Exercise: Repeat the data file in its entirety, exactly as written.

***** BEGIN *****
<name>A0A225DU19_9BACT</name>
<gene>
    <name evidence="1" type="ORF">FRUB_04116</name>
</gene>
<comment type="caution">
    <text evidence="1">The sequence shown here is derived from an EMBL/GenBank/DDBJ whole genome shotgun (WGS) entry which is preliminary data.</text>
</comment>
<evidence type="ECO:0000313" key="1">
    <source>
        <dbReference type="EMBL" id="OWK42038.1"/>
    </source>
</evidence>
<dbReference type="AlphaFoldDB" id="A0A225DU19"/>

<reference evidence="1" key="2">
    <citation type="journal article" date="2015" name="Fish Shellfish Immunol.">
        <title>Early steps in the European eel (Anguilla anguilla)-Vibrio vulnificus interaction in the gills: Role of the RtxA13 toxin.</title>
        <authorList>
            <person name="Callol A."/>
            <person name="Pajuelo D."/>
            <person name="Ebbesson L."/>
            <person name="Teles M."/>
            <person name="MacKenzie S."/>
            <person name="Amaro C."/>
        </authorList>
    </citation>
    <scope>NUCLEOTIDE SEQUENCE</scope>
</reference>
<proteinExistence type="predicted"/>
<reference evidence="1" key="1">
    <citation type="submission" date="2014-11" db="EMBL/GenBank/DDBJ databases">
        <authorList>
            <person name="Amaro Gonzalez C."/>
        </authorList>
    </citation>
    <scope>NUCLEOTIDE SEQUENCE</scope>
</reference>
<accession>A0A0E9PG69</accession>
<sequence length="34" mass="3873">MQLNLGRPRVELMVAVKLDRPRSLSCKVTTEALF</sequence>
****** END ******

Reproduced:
<name>A0A225DU19_9BACT</name>
<gene>
    <name evidence="1" type="ORF">FRUB_04116</name>
</gene>
<comment type="caution">
    <text evidence="1">The sequence shown here is derived from an EMBL/GenBank/DDBJ whole genome shotgun (WGS) entry which is preliminary data.</text>
</comment>
<evidence type="ECO:0000313" key="1">
    <source>
        <dbReference type="EMBL" id="OWK42038.1"/>
    </source>
</evidence>
<dbReference type="AlphaFoldDB" id="A0A225DU19"/>

<reference evidence="1" key="2">
    <citation type="journal article" date="2015" name="Fish Shellfish Immunol.">
        <title>Early steps in the European eel (Anguilla anguilla)-Vibrio vulnificus interaction in the gills: Role of the RtxA13 toxin.</title>
        <authorList>
            <person name="Callol A."/>
            <person name="Pajuelo D."/>
            <person name="Ebbesson L."/>
            <person name="Teles M."/>
            <person name="MacKenzie S."/>
            <person name="Amaro C."/>
        </authorList>
    </citation>
    <scope>NUCLEOTIDE SEQUENCE</scope>
</reference>
<proteinExistence type="predicted"/>
<reference evidence="1" key="1">
    <citation type="submission" date="2014-11" db="EMBL/GenBank/DDBJ databases">
        <authorList>
            <person name="Amaro Gonzalez C."/>
        </authorList>
    </citation>
    <scope>NUCLEOTIDE SEQUENCE</scope>
</reference>
<accession>A0A0E9PG69</accession>
<sequence length="34" mass="3873">MQLNLGRPRVELMVAVKLDRPRSLSCKVTTEALF</sequence>